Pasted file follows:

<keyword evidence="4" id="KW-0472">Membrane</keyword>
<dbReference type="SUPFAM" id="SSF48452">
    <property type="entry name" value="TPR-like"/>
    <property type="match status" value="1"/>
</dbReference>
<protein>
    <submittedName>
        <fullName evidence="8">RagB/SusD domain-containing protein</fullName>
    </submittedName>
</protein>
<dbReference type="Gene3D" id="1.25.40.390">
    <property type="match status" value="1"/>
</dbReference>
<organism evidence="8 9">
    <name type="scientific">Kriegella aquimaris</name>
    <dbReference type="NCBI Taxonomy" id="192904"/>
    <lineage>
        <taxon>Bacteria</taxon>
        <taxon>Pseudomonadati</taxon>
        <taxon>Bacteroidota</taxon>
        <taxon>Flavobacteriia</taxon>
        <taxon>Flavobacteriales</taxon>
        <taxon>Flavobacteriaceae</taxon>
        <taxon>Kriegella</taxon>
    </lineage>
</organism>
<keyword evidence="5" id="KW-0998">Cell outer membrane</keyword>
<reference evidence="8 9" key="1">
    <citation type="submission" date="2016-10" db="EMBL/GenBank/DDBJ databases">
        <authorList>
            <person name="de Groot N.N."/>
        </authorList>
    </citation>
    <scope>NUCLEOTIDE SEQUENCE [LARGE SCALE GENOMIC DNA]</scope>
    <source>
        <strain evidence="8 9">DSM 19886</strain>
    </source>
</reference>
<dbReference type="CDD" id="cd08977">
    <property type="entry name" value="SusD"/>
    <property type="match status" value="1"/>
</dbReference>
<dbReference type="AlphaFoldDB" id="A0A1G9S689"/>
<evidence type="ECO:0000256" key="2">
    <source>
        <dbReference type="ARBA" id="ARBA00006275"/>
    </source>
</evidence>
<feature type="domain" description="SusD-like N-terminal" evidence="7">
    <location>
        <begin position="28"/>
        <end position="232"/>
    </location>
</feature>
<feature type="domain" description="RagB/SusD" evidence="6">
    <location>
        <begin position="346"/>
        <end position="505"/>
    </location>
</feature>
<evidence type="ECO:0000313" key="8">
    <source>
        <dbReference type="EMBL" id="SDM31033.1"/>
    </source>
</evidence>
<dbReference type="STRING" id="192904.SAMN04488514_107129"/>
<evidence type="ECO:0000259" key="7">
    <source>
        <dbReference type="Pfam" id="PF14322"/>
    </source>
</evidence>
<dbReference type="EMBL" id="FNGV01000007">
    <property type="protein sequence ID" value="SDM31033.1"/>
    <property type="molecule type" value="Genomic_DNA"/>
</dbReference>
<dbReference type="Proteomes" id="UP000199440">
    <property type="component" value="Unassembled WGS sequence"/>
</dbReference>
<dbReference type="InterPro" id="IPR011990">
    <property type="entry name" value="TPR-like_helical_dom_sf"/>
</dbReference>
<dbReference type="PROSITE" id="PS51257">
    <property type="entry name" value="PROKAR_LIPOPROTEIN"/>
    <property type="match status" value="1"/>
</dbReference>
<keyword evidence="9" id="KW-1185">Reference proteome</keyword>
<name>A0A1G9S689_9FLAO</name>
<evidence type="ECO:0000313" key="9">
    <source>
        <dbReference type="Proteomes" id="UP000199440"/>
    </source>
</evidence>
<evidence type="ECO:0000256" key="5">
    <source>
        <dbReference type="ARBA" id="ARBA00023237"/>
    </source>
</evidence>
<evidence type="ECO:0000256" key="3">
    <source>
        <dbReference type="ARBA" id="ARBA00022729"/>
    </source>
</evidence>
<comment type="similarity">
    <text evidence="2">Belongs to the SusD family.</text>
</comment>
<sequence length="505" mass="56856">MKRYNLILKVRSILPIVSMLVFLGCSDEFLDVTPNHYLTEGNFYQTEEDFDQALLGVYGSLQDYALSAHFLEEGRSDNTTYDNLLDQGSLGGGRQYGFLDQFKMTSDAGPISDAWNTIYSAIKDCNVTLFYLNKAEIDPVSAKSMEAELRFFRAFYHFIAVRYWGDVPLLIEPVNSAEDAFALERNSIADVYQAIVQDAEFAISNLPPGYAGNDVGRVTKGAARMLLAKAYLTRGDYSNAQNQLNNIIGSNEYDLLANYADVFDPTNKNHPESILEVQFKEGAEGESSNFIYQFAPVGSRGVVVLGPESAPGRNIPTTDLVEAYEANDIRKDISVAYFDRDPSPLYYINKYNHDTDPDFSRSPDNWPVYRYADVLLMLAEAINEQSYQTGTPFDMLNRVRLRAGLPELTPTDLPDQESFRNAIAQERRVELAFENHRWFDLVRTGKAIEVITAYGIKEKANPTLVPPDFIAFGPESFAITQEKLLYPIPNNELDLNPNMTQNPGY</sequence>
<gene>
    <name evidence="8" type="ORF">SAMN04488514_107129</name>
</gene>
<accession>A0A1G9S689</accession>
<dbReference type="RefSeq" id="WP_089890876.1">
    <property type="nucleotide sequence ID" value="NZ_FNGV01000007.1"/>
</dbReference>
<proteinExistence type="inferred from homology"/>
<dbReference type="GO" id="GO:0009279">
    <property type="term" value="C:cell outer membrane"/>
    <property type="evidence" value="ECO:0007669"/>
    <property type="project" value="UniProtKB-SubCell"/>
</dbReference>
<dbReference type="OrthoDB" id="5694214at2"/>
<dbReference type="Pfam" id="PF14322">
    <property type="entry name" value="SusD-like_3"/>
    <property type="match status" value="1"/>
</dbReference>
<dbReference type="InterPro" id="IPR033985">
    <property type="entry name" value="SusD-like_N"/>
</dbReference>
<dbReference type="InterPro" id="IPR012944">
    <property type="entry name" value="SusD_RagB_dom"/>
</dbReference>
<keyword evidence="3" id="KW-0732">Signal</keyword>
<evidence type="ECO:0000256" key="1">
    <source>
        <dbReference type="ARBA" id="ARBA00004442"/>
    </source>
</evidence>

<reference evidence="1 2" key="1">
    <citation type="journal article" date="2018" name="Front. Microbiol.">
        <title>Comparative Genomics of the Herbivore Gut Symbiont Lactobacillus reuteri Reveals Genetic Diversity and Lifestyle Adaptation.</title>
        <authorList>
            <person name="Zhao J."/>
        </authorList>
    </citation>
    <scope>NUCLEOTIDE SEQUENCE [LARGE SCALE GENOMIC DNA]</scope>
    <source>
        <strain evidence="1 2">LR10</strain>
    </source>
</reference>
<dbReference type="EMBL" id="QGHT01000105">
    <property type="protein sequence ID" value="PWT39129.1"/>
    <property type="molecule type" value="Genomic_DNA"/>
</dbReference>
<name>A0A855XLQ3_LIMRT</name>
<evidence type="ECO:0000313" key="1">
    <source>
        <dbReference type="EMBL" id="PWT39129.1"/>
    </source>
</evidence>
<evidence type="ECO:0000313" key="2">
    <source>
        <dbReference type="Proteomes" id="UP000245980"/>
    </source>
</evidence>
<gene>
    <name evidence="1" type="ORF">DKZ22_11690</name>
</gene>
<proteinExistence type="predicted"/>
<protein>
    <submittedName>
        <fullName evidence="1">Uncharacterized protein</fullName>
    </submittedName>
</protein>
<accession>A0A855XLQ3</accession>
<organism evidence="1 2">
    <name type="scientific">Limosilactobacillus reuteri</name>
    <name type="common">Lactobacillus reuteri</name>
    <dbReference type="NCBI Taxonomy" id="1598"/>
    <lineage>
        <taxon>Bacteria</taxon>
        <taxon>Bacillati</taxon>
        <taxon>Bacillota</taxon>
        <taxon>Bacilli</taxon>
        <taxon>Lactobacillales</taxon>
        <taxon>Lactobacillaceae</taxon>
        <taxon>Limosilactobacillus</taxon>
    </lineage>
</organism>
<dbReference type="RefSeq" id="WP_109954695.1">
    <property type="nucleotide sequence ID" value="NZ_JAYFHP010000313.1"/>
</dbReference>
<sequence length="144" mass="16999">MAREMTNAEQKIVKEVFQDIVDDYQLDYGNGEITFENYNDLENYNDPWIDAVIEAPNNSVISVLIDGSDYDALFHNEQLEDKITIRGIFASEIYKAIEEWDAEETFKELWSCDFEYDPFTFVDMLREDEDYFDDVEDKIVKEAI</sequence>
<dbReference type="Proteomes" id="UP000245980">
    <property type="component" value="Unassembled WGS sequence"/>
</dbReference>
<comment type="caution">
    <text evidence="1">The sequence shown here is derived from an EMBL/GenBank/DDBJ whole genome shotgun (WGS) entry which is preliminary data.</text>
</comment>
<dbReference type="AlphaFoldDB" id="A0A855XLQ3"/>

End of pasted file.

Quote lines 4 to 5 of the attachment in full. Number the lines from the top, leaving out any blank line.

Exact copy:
    <property type="match status" value="1"/>
</dbReference>